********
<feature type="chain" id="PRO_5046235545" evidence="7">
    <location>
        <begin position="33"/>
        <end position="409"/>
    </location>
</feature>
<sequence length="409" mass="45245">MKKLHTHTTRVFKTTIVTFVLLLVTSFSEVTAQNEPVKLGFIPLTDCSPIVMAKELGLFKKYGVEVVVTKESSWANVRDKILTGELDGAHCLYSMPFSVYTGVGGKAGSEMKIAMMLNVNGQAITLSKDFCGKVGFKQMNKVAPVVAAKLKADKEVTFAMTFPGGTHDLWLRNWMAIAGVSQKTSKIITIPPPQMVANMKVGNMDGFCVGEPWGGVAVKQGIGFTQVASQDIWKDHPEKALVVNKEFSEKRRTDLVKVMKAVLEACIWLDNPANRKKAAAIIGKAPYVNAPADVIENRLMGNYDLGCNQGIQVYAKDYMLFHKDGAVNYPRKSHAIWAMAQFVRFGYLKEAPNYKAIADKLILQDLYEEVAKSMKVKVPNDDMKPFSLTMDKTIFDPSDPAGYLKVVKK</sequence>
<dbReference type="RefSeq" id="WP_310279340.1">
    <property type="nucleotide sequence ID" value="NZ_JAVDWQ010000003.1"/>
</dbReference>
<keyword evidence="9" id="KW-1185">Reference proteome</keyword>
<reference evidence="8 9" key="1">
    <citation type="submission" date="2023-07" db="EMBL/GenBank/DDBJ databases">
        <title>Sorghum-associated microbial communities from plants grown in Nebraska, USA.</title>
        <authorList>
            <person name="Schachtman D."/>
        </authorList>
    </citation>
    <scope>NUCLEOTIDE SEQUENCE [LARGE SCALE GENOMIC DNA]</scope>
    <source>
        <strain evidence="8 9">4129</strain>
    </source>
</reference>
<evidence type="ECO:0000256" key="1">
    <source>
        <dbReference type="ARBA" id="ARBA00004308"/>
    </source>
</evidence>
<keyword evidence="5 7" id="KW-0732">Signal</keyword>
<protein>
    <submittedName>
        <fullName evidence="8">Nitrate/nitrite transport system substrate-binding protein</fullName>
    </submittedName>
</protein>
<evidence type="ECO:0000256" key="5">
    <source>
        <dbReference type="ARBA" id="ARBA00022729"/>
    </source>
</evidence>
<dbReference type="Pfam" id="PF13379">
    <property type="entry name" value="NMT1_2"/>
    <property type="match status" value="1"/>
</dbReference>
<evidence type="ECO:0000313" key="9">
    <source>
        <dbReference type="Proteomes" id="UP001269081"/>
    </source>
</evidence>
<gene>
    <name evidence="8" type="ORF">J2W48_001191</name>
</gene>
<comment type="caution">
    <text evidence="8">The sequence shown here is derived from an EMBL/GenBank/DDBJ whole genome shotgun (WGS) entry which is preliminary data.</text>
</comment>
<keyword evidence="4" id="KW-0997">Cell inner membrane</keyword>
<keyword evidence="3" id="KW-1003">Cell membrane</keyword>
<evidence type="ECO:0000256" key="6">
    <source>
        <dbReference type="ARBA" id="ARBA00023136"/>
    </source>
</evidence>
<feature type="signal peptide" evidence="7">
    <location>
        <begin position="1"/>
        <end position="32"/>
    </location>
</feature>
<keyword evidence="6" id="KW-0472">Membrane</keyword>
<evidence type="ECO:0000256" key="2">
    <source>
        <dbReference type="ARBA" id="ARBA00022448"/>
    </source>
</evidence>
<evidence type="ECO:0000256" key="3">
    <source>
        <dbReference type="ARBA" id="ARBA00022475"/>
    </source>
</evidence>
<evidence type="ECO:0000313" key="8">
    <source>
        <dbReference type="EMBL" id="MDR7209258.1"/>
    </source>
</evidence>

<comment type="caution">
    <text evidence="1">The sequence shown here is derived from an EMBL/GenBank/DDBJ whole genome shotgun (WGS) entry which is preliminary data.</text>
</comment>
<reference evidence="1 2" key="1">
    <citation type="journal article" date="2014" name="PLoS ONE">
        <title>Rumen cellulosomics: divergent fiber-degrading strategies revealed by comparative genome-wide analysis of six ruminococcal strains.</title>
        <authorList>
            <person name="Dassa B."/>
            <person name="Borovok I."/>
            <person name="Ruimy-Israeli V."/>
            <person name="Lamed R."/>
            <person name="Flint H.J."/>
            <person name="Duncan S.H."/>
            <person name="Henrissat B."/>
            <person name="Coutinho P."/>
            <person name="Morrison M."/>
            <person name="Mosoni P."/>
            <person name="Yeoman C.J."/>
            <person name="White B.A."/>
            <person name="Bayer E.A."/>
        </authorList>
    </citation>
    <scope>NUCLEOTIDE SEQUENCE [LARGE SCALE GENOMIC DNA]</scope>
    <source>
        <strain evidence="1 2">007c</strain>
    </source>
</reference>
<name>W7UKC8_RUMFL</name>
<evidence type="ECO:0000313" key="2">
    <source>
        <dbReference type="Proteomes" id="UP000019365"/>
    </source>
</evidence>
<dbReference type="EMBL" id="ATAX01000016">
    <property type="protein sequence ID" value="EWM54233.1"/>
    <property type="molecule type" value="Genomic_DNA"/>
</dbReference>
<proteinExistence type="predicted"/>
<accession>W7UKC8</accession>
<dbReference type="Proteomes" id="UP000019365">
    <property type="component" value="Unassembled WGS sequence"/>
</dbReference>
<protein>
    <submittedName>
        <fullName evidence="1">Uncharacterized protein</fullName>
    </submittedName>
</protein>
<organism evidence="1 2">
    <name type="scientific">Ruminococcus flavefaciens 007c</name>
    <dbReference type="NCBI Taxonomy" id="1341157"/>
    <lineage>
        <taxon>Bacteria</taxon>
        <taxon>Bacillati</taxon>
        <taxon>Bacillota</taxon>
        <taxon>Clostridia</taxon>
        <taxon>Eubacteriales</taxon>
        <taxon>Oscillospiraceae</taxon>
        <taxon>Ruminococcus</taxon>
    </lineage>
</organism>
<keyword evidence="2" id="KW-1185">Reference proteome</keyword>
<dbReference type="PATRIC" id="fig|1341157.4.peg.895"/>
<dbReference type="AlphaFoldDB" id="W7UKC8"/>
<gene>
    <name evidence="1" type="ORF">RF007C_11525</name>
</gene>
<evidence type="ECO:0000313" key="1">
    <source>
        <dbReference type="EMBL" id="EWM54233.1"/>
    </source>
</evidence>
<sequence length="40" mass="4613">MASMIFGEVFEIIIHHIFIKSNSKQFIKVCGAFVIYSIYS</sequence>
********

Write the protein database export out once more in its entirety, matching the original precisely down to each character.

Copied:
<feature type="chain" id="PRO_5046235545" evidence="7">
    <location>
        <begin position="33"/>
        <end position="409"/>
    </location>
</feature>
<sequence length="409" mass="45245">MKKLHTHTTRVFKTTIVTFVLLLVTSFSEVTAQNEPVKLGFIPLTDCSPIVMAKELGLFKKYGVEVVVTKESSWANVRDKILTGELDGAHCLYSMPFSVYTGVGGKAGSEMKIAMMLNVNGQAITLSKDFCGKVGFKQMNKVAPVVAAKLKADKEVTFAMTFPGGTHDLWLRNWMAIAGVSQKTSKIITIPPPQMVANMKVGNMDGFCVGEPWGGVAVKQGIGFTQVASQDIWKDHPEKALVVNKEFSEKRRTDLVKVMKAVLEACIWLDNPANRKKAAAIIGKAPYVNAPADVIENRLMGNYDLGCNQGIQVYAKDYMLFHKDGAVNYPRKSHAIWAMAQFVRFGYLKEAPNYKAIADKLILQDLYEEVAKSMKVKVPNDDMKPFSLTMDKTIFDPSDPAGYLKVVKK</sequence>
<dbReference type="RefSeq" id="WP_310279340.1">
    <property type="nucleotide sequence ID" value="NZ_JAVDWQ010000003.1"/>
</dbReference>
<keyword evidence="9" id="KW-1185">Reference proteome</keyword>
<reference evidence="8 9" key="1">
    <citation type="submission" date="2023-07" db="EMBL/GenBank/DDBJ databases">
        <title>Sorghum-associated microbial communities from plants grown in Nebraska, USA.</title>
        <authorList>
            <person name="Schachtman D."/>
        </authorList>
    </citation>
    <scope>NUCLEOTIDE SEQUENCE [LARGE SCALE GENOMIC DNA]</scope>
    <source>
        <strain evidence="8 9">4129</strain>
    </source>
</reference>
<evidence type="ECO:0000256" key="1">
    <source>
        <dbReference type="ARBA" id="ARBA00004308"/>
    </source>
</evidence>
<keyword evidence="5 7" id="KW-0732">Signal</keyword>
<protein>
    <submittedName>
        <fullName evidence="8">Nitrate/nitrite transport system substrate-binding protein</fullName>
    </submittedName>
</protein>
<evidence type="ECO:0000256" key="5">
    <source>
        <dbReference type="ARBA" id="ARBA00022729"/>
    </source>
</evidence>
<dbReference type="Pfam" id="PF13379">
    <property type="entry name" value="NMT1_2"/>
    <property type="match status" value="1"/>
</dbReference>
<evidence type="ECO:0000313" key="9">
    <source>
        <dbReference type="Proteomes" id="UP001269081"/>
    </source>
</evidence>
<gene>
    <name evidence="8" type="ORF">J2W48_001191</name>
</gene>
<comment type="caution">
    <text evidence="8">The sequence shown here is derived from an EMBL/GenBank/DDBJ whole genome shotgun (WGS) entry which is preliminary data.</text>
</comment>
<keyword evidence="4" id="KW-0997">Cell inner membrane</keyword>
<keyword evidence="3" id="KW-1003">Cell membrane</keyword>
<evidence type="ECO:0000256" key="6">
    <source>
        <dbReference type="ARBA" id="ARBA00023136"/>
    </source>
</evidence>
<feature type="signal peptide" evidence="7">
    <location>
        <begin position="1"/>
        <end position="32"/>
    </location>
</feature>
<keyword evidence="6" id="KW-0472">Membrane</keyword>
<evidence type="ECO:0000256" key="2">
    <source>
        <dbReference type="ARBA" id="ARBA00022448"/>
    </source>
</evidence>
<evidence type="ECO:0000256" key="3">
    <source>
        <dbReference type="ARBA" id="ARBA00022475"/>
    </source>
</evidence>
<evidence type="ECO:0000313" key="8">
    <source>
        <dbReference type="EMBL" id="MDR7209258.1"/>
    </source>
</evidence>

<comment type="caution">
    <text evidence="1">The sequence shown here is derived from an EMBL/GenBank/DDBJ whole genome shotgun (WGS) entry which is preliminary data.</text>
</comment>
<reference evidence="1 2" key="1">
    <citation type="journal article" date="2014" name="PLoS ONE">
        <title>Rumen cellulosomics: divergent fiber-degrading strategies revealed by comparative genome-wide analysis of six ruminococcal strains.</title>
        <authorList>
            <person name="Dassa B."/>
            <person name="Borovok I."/>
            <person name="Ruimy-Israeli V."/>
            <person name="Lamed R."/>
            <person name="Flint H.J."/>
            <person name="Duncan S.H."/>
            <person name="Henrissat B."/>
            <person name="Coutinho P."/>
            <person name="Morrison M."/>
            <person name="Mosoni P."/>
            <person name="Yeoman C.J."/>
            <person name="White B.A."/>
            <person name="Bayer E.A."/>
        </authorList>
    </citation>
    <scope>NUCLEOTIDE SEQUENCE [LARGE SCALE GENOMIC DNA]</scope>
    <source>
        <strain evidence="1 2">007c</strain>
    </source>
</reference>
<name>W7UKC8_RUMFL</name>
<evidence type="ECO:0000313" key="2">
    <source>
        <dbReference type="Proteomes" id="UP000019365"/>
    </source>
</evidence>
<dbReference type="EMBL" id="ATAX01000016">
    <property type="protein sequence ID" value="EWM54233.1"/>
    <property type="molecule type" value="Genomic_DNA"/>
</dbReference>
<proteinExistence type="predicted"/>
<accession>W7UKC8</accession>
<dbReference type="Proteomes" id="UP000019365">
    <property type="component" value="Unassembled WGS sequence"/>
</dbReference>
<protein>
    <submittedName>
        <fullName evidence="1">Uncharacterized protein</fullName>
    </submittedName>
</protein>
<organism evidence="1 2">
    <name type="scientific">Ruminococcus flavefaciens 007c</name>
    <dbReference type="NCBI Taxonomy" id="1341157"/>
    <lineage>
        <taxon>Bacteria</taxon>
        <taxon>Bacillati</taxon>
        <taxon>Bacillota</taxon>
        <taxon>Clostridia</taxon>
        <taxon>Eubacteriales</taxon>
        <taxon>Oscillospiraceae</taxon>
        <taxon>Ruminococcus</taxon>
    </lineage>
</organism>
<keyword evidence="2" id="KW-1185">Reference proteome</keyword>
<dbReference type="PATRIC" id="fig|1341157.4.peg.895"/>
<dbReference type="AlphaFoldDB" id="W7UKC8"/>
<gene>
    <name evidence="1" type="ORF">RF007C_11525</name>
</gene>
<evidence type="ECO:0000313" key="1">
    <source>
        <dbReference type="EMBL" id="EWM54233.1"/>
    </source>
</evidence>
<sequence length="40" mass="4613">MASMIFGEVFEIIIHHIFIKSNSKQFIKVCGAFVIYSIYS</sequence>